We expect to send invitations for interviews around the beginning of April 2021. Interviews take place April 19-21.

About

In recent years, Vienna has become an important center for comparative behavioral and cognitive research, with a strong and growing research focus on cognitive biology. The Austrian Science Fund (FWF), the University of Vienna and the University of Veterinary Medicine Vienna have supported this development, by funding a multi-level, integrative and fully paid PhD training program on Cognition and Communication in humans and non-human animals.

The goal is to train graduate students to conduct interdisciplinary research into cognition and communication from a biological viewpoint, with a focus on how animals including humans solve real-world problems, such as communicating and interacting with conspecifics in daily social life. Communication is studied as an important window into cognition, allowing us to design experiments testing specific hypotheses developed through an innovative combination of field observations and experiments, and laboratory work on humans and other animals.

The trainees learn to study animal and human behavior in a variety of cognitive and ethological frameworks in both the laboratory and in the field and could work with a diversity of species including reptiles (crocodilians), birds (e.g., doves, corvids, parrots, bower birds, greylag geese, Darwin finches and many more), elephants, cheetahs, pigs, rats, canids (wolves and dogs), humans (including brain imaging), and nonhuman primates (marmosets). The language of the doctoral program is English.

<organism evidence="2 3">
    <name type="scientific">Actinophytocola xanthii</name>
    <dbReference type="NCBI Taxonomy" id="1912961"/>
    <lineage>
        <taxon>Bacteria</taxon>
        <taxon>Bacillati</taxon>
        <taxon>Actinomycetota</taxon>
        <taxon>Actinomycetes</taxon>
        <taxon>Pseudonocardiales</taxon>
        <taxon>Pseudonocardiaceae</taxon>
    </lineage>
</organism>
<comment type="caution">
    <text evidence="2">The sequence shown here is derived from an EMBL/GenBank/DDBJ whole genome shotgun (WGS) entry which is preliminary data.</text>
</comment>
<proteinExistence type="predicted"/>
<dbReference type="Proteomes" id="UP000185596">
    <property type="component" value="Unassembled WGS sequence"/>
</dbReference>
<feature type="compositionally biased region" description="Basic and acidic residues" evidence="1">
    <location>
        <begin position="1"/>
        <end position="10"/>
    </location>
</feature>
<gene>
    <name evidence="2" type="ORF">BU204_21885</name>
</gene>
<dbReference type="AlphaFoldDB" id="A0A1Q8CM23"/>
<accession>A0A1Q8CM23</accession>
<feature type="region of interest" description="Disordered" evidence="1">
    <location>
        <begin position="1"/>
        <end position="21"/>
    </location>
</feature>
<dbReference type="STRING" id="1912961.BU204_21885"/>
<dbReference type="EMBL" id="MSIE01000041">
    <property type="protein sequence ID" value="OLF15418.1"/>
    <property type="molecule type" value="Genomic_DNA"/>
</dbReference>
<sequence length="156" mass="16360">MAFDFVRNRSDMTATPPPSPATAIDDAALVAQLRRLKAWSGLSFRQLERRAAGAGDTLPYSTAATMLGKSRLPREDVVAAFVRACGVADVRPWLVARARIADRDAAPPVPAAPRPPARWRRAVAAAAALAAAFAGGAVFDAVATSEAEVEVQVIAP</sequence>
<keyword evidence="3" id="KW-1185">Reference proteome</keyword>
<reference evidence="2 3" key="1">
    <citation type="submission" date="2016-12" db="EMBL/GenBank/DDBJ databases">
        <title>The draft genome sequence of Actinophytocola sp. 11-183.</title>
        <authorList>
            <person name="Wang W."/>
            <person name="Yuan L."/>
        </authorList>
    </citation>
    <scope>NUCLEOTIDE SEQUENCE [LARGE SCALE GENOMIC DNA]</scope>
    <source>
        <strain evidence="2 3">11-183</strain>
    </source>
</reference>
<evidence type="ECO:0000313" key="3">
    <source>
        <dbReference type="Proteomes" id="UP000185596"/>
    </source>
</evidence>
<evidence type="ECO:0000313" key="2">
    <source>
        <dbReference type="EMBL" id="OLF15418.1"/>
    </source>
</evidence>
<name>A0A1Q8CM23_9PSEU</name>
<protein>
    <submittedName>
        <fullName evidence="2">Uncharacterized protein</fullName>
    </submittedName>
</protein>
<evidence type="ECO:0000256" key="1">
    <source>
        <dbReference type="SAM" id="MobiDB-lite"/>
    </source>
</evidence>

The PhD positions are enrolled at the University of Vienna, Dept. of Cognitive Biology (7 positions), and at the University of Veterinary Medicine Vienna (3 positions). Supervision is in the hands of 10 internationally respected scientists, supported by a coordinator. 

The first CogCom program took place from 2011 to 2015, the second is currently ongoing (2017 to 2021). We are excited to announce that a third round (2021 - 2025) has recently been granted by the Austrian Science Fund (FWF).